Gay Imam Helps Young Muslims Balance Religion, Sexuality
Growing up in Algeria, Shaira had almost everything a young man could wish for. But he also had a big secret.
In a land where homosexuality is still a crime and a sin, he was forced to live a secret life, hiding that he was gay from everyone — even his closest family.
The 26-year-old Shaira, who asked that his last name not be used to protect himself from attacks, went to study in France four years ago and has never gone back to Algeria. His family still has no idea of his sexuality.
Now a gay imam from Algeria is working with a local lesbian, gay, bisexual and transgender association to counsel and protect Shaira and other young gay Muslims who make their way to the ancient French port city of Marseille. The Le Refuge group says it has helped 26 gays find shelter and start a new life in Marseille last year. Some eventually go back to their families.
Homosexuality is a criminal offense in much of the Middle East — punishable by imprisonment or, in countries like Saudi Arabia, by death. In Algeria, homosexual acts are punishable by up to two years in prison and a fine.
Islam considers homosexuality a sin. Men having sex with each other should be punished, the Quran says, but it doesn’t say how — and it adds that they should be left alone if they repent. The death penalty verdict instead comes from the Hadith, or accounts of the sayings of the Prophet Muhammad. The accounts differ on the method of killing, and some accounts give lesser penalties in some circumstances.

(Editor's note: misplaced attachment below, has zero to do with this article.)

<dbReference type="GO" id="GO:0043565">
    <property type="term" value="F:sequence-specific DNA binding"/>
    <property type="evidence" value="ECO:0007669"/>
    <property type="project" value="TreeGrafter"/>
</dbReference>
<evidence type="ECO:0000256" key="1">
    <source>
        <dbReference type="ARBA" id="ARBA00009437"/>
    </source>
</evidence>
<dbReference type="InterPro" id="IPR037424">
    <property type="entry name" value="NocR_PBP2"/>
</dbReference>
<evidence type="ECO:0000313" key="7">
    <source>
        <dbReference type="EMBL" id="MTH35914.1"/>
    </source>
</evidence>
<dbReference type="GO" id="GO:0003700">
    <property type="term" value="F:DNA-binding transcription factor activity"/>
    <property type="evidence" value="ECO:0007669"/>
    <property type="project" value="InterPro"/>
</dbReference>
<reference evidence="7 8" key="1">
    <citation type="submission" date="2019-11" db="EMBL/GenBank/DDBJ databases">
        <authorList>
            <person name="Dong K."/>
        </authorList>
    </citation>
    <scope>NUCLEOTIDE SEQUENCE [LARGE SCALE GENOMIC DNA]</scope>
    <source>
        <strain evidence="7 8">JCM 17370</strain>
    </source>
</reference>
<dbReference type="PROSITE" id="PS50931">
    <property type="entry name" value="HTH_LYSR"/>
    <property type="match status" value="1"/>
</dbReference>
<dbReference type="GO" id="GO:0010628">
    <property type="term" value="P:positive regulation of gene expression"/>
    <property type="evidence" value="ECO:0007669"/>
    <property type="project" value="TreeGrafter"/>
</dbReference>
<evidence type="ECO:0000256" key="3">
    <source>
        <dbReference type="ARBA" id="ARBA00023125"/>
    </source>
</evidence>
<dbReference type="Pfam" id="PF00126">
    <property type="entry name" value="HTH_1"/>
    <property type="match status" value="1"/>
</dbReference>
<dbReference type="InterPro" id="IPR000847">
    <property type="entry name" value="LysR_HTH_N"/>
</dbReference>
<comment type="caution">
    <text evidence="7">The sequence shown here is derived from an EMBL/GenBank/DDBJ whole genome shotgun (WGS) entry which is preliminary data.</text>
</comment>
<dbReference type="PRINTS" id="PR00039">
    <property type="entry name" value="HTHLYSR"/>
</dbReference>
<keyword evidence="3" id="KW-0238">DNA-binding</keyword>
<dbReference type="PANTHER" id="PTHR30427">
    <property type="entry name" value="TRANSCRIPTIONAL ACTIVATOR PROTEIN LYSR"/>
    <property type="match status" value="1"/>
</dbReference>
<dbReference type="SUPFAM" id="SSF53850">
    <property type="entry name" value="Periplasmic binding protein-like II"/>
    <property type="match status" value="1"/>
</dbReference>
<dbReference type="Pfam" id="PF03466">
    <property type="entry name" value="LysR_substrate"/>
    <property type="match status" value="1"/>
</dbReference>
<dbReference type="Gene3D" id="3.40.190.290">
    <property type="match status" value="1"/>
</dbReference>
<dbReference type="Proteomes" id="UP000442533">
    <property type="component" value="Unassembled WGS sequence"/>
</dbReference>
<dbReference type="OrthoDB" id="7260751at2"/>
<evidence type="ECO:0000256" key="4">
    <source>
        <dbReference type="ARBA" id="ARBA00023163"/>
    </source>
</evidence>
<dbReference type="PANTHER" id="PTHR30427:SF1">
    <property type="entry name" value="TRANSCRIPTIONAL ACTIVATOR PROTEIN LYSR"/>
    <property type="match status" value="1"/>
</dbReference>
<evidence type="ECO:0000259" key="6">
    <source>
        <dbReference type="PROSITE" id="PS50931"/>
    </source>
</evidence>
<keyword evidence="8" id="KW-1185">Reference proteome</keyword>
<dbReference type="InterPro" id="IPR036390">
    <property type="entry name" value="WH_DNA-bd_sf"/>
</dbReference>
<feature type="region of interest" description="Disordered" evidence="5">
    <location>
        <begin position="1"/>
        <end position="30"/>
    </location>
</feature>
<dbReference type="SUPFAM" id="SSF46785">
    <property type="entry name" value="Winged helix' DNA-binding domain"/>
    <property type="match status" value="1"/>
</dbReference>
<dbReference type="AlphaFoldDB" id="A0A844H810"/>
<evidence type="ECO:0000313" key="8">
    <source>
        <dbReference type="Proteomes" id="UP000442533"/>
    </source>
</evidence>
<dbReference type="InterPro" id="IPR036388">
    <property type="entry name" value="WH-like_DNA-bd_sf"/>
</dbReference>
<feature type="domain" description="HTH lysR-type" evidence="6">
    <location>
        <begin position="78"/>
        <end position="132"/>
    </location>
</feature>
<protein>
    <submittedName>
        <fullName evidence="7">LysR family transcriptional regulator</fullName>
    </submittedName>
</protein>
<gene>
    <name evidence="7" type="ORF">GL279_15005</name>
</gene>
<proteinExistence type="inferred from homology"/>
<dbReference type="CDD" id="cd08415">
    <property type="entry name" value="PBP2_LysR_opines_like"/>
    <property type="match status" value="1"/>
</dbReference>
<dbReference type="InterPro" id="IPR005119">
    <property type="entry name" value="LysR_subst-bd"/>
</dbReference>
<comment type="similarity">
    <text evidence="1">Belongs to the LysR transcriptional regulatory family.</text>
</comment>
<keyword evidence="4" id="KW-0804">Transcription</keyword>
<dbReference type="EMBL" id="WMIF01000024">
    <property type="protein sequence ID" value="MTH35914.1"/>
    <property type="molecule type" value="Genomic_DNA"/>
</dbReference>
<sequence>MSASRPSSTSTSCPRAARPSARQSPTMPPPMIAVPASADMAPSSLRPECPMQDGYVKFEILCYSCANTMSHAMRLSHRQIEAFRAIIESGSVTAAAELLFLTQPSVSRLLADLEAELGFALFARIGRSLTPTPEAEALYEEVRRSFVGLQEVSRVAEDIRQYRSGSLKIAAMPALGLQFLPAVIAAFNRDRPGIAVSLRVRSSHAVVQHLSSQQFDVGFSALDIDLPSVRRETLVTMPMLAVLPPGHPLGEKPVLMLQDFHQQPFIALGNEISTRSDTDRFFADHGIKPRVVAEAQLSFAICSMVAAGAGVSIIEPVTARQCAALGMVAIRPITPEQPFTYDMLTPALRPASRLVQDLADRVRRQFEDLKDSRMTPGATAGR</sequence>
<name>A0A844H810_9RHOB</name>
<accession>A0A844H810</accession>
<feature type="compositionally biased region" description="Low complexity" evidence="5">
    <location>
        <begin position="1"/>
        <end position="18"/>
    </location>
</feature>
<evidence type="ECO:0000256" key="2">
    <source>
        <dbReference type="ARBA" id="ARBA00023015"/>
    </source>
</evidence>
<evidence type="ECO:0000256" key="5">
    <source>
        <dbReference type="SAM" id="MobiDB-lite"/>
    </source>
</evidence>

The Islamic State group has taken this to an extreme. Videos the group has released show masked militants dangling allegedly gay men over the sides of buildings by their legs and dropping them head-first or tossing them over the edge.
It is believed that at least three dozen men in Syria and Iraq have been killed by IS over accusations of sodomy.
Ludovic-Mohamed Zahed is an imam born in Algeria who now works in Marseille and runs an association of French Muslims and gays. He has known the discrimination faced by the young people who come to Le Refuge for help.
“Personally I have received quite a lot of threats, but I saw more people come to encourage me … saying you are an embodiment of real Islam,” Zahed said.
The local head of Le Refuge in Marseille, Christophe Chausse, says the group tries to counsel young gays about how to cope with the constant conflict between their sexuality and their religion.
“For them, there is a real dilemma between — ‘I am or I feel homosexual, and I have my religion, my faith which prohibits it, so I cannot live this homosexuality,’” Chausse said.
Shaira cries as he talks about this conflict that he battles every day.
“Everybody is telling me — ‘you are gay, you are Muslim and this is not normal,’” Shaira said. “But I feel that I have the same right to have a religion as everybody else. Even if I’m gay.”